FEMA Faulted for Flood Effort at D.C. Hearing

     WASHINGTON (CN) – Senators joined victims of massive floods in Louisiana in praising the Small Business Administration Thursday for its work providing loans during the recovery, but criticized FEMA for poor communication and a lack of accountability in responding to the disaster.
     At a hearing Thursday morning before the Senate Small Business Committee Sen. David Vitter said the agency got field offices set up as soon as possible after a storm dumped 30 inches of rain in 36 hours last month, and that likely saved some small businesses that would not have survived being shut down for an extended period.
     In some cases the Small Business Administration had its business recovery centers set up more quickly than FEMA had theirs up and running, Vitter said.
     SBA Administrator Maria Contreras-Sweet said new online applications and a streamlined process that puts homeowners, businesses and people with outstanding credit ratings into separate lines have helped her agency’s response.
     She also pointed to programs that allow loan applicants to track their progress as helpful for the agency’s efforts.
     “When the rains hit Louisiana in August, we implemented many of these advancements and improvements, for example, this meant that we didn’t have to wait for the water to go down before rolling up our sleeves and getting to work,” Contreras-Sweet said.
     Vitter said FEMA’s early work on the disaster has been “sound,” though he did criticize FEMA Administrator Craig Fugate for not attending the hearing despite Vitter’s invitation.
     Louisiana State Rep. Clay Schexnayder, who testified at the hearing, said FEMA told him it would not be participating in his committee meetings going forward either.
     “They haven’t reached out to us, they haven’t reached out to these people,” Schexnayder said.
     He was particularly critical of FEMA’s response to the floods, saying he has not received water and food for more than a week in his flood-ravaged district and that some residents have still not gotten the full assistance they can receive from the agency.
     Schexnayder told the committee that after a day spent in the floods helping rescue efforts he caught a glimpse of the street corner where his business, Car Craft Automotive, was located, and “was overwhelmed with emotion.”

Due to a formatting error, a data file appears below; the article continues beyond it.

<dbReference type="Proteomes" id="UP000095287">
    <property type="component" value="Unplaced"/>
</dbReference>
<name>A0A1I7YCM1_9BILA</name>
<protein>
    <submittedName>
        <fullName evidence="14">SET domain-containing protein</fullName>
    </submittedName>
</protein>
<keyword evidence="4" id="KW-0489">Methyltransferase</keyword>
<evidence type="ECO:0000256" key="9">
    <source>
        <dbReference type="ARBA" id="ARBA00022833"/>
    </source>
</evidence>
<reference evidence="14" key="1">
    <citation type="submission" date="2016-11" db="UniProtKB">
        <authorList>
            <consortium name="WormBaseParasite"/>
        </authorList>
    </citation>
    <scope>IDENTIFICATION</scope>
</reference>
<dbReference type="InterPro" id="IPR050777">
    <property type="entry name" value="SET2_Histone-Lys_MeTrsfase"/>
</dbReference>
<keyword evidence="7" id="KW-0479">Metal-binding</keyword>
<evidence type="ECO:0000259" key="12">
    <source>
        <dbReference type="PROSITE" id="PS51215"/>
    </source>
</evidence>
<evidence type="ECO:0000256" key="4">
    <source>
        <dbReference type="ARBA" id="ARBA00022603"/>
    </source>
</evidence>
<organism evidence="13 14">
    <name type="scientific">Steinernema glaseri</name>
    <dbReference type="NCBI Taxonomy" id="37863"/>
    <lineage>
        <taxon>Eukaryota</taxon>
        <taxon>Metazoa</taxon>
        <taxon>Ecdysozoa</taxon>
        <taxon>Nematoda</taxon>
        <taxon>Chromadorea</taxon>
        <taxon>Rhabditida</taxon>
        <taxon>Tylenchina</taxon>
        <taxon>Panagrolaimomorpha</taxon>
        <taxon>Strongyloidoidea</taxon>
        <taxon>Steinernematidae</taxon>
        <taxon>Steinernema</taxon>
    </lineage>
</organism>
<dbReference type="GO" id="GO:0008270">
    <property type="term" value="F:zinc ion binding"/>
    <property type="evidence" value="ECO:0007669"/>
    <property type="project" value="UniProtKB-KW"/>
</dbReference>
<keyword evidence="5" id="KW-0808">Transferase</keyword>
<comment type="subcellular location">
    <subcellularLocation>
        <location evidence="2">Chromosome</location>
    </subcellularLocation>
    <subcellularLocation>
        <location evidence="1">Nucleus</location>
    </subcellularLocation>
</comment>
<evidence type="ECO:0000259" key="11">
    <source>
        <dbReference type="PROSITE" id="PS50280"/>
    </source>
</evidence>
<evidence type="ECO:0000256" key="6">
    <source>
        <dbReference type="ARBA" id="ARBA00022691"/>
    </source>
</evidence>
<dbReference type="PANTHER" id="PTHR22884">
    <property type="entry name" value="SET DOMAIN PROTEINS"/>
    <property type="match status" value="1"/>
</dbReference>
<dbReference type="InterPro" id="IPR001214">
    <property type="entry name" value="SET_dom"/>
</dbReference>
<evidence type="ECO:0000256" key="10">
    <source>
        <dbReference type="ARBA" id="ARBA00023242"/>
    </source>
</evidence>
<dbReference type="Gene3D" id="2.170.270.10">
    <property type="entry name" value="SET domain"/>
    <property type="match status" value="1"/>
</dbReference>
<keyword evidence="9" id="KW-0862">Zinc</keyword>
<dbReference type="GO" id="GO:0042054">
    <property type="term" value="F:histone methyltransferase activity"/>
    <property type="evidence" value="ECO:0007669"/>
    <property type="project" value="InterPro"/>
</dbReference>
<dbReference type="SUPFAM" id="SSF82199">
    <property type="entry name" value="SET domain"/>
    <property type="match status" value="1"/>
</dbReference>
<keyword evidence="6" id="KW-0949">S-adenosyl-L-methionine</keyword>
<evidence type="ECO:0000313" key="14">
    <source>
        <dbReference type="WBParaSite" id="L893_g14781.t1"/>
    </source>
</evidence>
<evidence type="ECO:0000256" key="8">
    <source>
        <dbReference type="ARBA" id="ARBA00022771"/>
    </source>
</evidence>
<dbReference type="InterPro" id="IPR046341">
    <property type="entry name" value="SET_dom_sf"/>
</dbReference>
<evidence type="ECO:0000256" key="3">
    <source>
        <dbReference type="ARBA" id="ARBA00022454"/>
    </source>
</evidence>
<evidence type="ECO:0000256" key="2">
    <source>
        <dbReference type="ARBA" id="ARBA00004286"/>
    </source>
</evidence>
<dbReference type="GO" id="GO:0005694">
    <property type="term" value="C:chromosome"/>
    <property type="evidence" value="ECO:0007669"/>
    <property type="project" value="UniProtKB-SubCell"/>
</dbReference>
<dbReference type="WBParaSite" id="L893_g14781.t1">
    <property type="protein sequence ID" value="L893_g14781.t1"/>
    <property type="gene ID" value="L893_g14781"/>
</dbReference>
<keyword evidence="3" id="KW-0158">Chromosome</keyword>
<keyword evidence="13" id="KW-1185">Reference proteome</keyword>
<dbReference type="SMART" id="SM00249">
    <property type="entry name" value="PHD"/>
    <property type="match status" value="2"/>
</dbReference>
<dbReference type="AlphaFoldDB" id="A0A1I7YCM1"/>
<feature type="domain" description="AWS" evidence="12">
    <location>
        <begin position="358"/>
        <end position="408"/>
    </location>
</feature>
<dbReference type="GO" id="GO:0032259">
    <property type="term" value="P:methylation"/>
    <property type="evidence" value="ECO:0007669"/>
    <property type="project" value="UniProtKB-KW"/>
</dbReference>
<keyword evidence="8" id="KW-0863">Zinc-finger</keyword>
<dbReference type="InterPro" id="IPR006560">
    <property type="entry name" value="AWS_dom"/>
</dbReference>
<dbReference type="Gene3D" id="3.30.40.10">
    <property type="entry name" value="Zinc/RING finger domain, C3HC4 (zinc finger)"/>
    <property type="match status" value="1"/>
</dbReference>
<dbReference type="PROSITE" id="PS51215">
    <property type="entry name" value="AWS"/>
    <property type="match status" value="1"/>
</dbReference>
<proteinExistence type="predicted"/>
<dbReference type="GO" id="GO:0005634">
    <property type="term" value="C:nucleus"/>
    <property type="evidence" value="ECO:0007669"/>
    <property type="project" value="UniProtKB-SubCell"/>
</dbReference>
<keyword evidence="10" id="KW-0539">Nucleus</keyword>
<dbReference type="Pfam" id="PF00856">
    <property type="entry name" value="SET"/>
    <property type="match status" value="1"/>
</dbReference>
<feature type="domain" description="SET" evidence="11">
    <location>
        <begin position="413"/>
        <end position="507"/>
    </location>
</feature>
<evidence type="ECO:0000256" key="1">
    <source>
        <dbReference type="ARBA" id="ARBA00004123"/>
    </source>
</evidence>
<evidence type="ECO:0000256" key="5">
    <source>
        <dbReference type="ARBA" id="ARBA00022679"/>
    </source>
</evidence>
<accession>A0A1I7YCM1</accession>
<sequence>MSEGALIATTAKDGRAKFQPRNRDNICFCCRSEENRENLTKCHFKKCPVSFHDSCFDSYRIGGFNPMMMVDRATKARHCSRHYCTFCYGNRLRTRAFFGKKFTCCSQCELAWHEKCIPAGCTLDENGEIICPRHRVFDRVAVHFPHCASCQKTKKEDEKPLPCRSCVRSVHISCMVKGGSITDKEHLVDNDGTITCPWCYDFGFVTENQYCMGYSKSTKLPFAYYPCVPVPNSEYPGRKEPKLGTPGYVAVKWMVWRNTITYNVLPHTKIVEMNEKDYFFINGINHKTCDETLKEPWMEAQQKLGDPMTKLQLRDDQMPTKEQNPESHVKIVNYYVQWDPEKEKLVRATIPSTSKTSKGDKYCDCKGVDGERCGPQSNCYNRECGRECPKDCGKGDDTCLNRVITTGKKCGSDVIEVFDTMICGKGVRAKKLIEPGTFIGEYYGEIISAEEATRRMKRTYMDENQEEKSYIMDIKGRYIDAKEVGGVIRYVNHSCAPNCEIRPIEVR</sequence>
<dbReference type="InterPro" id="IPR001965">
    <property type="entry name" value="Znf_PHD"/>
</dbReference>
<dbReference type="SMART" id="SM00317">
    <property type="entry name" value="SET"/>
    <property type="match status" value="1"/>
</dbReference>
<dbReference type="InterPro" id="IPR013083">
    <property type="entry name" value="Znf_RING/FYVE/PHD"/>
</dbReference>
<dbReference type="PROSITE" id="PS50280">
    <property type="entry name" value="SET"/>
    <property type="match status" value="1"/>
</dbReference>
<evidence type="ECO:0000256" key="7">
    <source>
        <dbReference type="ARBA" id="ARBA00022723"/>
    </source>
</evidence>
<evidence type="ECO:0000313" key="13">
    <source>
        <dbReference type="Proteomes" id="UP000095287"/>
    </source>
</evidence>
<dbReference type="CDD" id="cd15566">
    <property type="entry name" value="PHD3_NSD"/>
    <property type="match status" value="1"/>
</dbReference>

“I had been so busy helping others that I hadn’t realized I was in the same boat as them,” Schexnayder told the committee, which for most of the hearing consisted solely of Vitter and fellow Louisiana Sen. Bill Cassidy. “All my equipment, my shop destroyed, worth hundreds of thousands of dollars in parts, stock, computers, all my records and documents. And I worry about my workers now and their homes and their houses and their families and how they will be affected.”
     While the message to Contreras-Sweet Thursday was largely one of thanks and praise, one witness did criticize the agency for not providing loans at a low enough interest rate to help business owners recover.
     Ron Erickson, a representative from the Chamber of Commerce for the city of Central, La., told the committee the loans put too much of a stress on the business owners who apply for them.
     “To many of our business owners, a loan is not an emergency assistance, especially when you have to look at a loan of 4 percent or 6.2 percent, the question being asked is why couldn’t we get a loan for zero percent,” Erickson said. “We’re at the point where they look at the possibility of having to obtain a loan as just an additional financial burden on them.”
     Especially in a community where many shops operate out of homes instead of an office park, some small businesses already have financial obligations that prevent them accepting new loans with new interest to pay.
     But aid beyond the SBA loans and FEMA aid could be coming to Louisiana as soon as next week.
     On Wednesday night the White House sent a letter to members of Congress asking them to set aside an additional $2.6 billion in Community Development Block Grant funds to help in the recovery, Vitter said.
     After the hearing Cassidy said lawmakers are “pushing” to get this funding included in the upcoming continuing resolution that would fund the government into December.
     The continuing resolution was set to be voted on this week, but Thursday the Senate agreed to push a vote to proceed to the measure until Monday evening.
     Cassidy would not say he was optimistic about the funding getting into the measure, but insisted he wasn’t pessimistic about its chances either.

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